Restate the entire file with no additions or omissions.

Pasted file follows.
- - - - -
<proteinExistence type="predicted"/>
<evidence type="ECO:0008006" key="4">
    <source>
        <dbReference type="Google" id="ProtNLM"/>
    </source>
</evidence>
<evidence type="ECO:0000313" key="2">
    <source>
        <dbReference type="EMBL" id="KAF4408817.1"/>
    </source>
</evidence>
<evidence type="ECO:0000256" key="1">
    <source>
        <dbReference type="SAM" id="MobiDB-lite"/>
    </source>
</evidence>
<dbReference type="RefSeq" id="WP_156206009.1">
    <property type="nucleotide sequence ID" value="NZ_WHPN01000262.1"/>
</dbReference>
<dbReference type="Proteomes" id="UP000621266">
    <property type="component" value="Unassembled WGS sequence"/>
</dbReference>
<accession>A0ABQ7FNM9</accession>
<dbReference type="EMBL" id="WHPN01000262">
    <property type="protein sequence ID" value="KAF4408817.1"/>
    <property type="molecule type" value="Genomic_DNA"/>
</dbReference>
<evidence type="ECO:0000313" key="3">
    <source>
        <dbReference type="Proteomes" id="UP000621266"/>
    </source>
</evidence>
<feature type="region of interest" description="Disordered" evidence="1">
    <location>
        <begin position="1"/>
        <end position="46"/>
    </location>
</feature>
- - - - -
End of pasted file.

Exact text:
<proteinExistence type="predicted"/>
<evidence type="ECO:0008006" key="4">
    <source>
        <dbReference type="Google" id="ProtNLM"/>
    </source>
</evidence>
<evidence type="ECO:0000313" key="2">
    <source>
        <dbReference type="EMBL" id="KAF4408817.1"/>
    </source>
</evidence>
<evidence type="ECO:0000256" key="1">
    <source>
        <dbReference type="SAM" id="MobiDB-lite"/>
    </source>
</evidence>
<dbReference type="RefSeq" id="WP_156206009.1">
    <property type="nucleotide sequence ID" value="NZ_WHPN01000262.1"/>
</dbReference>
<dbReference type="Proteomes" id="UP000621266">
    <property type="component" value="Unassembled WGS sequence"/>
</dbReference>
<accession>A0ABQ7FNM9</accession>
<dbReference type="EMBL" id="WHPN01000262">
    <property type="protein sequence ID" value="KAF4408817.1"/>
    <property type="molecule type" value="Genomic_DNA"/>
</dbReference>
<evidence type="ECO:0000313" key="3">
    <source>
        <dbReference type="Proteomes" id="UP000621266"/>
    </source>
</evidence>
<feature type="region of interest" description="Disordered" evidence="1">
    <location>
        <begin position="1"/>
        <end position="46"/>
    </location>
</feature>